Bespoke Post on Bucking Subscription Stagnation

Subscription Commerce Tracker December 2021 - Explore how subscription providers can offer bundling options and pause features to beat subscriber churn

Sometimes the less obvious things become some of the most important. In the Subscription Commerce Tracker, Alvaro De La Rocha of themed subscription box provider Bespoke Post explains how curated product offerings and flexible refund options can help companies grow and bring in new business.

Subscription Commerce Tracker December 2021 - Explore how subscription providers can offer bundling options and pause features to beat subscriber churn

At a time when consumers are considering how to reduce their subscription spending, themed subscription box provider Bespoke Post is still experiencing growth, according to Alvaro De La Rocha, the company’s chief marketing officer.

Bespoke Post grew during the pandemic as consumers sought surprise and delight from experiences they could access at home, and its growth has not slowed down as some restrictions have lifted and consumers return to brick-and-mortar stores. De La Rocha attributed this in part to offering the ability to easily pause and resume subscriptions rather than fully canceling.

“To be quite honest, I don’t even know, given our model, how many of our club members even consider it like a true subscription because we have the ability to skip,” De La Rocha said. “No, for us, we continue to see growth and no stagnation.”

The ability to pause a subscription is just one type of feature that can help subscription providers retain customers for the long haul, especially as interest in subscriptions may be plateauing. Bespoke Post has offered retail subscriptions for a decade, and it entered the pandemic with a mature business model that has evolved significantly over the years. The company has incorporated several features to offer customers value, both in terms of products it sells and services it provides.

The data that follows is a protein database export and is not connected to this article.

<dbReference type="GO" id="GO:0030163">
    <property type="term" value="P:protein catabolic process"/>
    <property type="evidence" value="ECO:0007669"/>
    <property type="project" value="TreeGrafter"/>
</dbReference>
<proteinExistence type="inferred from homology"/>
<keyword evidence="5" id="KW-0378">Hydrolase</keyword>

The Right Combination of Quality and Personalization

Bespoke Post aims to set itself apart from other subscription retailers through its custom combination of products and services, De La Rocha said. Some of those features were part of the brand from the start, but others have come as the company has grown and evolved.

“Working with small brands is at the core of what we do, so 90% of the brands we work with are small businesses, and that’s been the case from the beginning,” De La Rocha said.

Bespoke Post seeks out and curates high-quality brands that also are likely to have high appeal for subscribers, he said, adding that the thrill of product discovery creates an experience that keeps subscribers coming back for more.

“I think a lot of our customers use us because they found that cool smoking cocktail set or great travel weekender bag,” he said. “I think that’s one thing that’s different than other subscription businesses.”